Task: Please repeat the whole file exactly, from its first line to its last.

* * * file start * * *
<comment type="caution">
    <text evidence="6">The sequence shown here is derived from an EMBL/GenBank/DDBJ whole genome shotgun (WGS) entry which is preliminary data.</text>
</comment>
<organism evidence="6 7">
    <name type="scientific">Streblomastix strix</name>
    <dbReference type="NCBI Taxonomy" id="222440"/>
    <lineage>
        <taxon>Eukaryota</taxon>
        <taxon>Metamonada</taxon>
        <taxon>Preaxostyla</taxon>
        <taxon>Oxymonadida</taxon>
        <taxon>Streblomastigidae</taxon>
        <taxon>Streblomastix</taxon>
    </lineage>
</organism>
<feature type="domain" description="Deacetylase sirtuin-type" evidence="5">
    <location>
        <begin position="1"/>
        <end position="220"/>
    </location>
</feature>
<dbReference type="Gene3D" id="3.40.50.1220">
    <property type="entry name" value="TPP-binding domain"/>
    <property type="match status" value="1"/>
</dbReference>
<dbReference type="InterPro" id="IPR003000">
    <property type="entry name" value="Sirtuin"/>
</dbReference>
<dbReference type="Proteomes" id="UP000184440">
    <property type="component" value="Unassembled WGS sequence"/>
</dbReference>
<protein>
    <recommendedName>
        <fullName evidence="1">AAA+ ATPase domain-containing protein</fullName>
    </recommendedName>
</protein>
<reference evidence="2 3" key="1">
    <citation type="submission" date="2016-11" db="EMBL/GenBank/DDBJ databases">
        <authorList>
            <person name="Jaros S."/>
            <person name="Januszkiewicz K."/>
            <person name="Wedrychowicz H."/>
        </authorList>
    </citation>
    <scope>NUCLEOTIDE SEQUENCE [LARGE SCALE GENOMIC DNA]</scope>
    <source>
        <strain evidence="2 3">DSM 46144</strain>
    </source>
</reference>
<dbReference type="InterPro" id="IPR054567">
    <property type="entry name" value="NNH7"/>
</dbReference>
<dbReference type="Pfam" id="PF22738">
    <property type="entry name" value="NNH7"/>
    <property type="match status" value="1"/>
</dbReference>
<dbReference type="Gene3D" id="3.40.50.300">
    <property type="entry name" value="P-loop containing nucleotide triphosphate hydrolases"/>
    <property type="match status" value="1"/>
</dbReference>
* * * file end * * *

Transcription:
<comment type="caution">
    <text evidence="6">The sequence shown here is derived from an EMBL/GenBank/DDBJ whole genome shotgun (WGS) entry which is preliminary data.</text>
</comment>
<organism evidence="6 7">
    <name type="scientific">Streblomastix strix</name>
    <dbReference type="NCBI Taxonomy" id="222440"/>
    <lineage>
        <taxon>Eukaryota</taxon>
        <taxon>Metamonada</taxon>
        <taxon>Preaxostyla</taxon>
        <taxon>Oxymonadida</taxon>
        <taxon>Streblomastigidae</taxon>
        <taxon>Streblomastix</taxon>
    </lineage>
</organism>
<feature type="domain" description="Deacetylase sirtuin-type" evidence="5">
    <location>
        <begin position="1"/>
        <end position="220"/>
    </location>
</feature>
<dbReference type="Gene3D" id="3.40.50.1220">
    <property type="entry name" value="TPP-binding domain"/>
    <property type="match status" value="1"/>
</dbReference>
<dbReference type="InterPro" id="IPR003000">
    <property type="entry name" value="Sirtuin"/>
</dbReference>
<dbReference type="Proteomes" id="UP000184440">
    <property type="component" value="Unassembled WGS sequence"/>
</dbReference>
<protein>
    <recommendedName>
        <fullName evidence="1">AAA+ ATPase domain-containing protein</fullName>
    </recommendedName>
</protein>
<reference evidence="2 3" key="1">
    <citation type="submission" date="2016-11" db="EMBL/GenBank/DDBJ databases">
        <authorList>
            <person name="Jaros S."/>
            <person name="Januszkiewicz K."/>
            <person name="Wedrychowicz H."/>
        </authorList>
    </citation>
    <scope>NUCLEOTIDE SEQUENCE [LARGE SCALE GENOMIC DNA]</scope>
    <source>
        <strain evidence="2 3">DSM 46144</strain>
    </source>
</reference>
<dbReference type="InterPro" id="IPR054567">
    <property type="entry name" value="NNH7"/>
</dbReference>
<dbReference type="Pfam" id="PF22738">
    <property type="entry name" value="NNH7"/>
    <property type="match status" value="1"/>
</dbReference>
<dbReference type="Gene3D" id="3.40.50.300">
    <property type="entry name" value="P-loop containing nucleotide triphosphate hydrolases"/>
    <property type="match status" value="1"/>
</dbReference>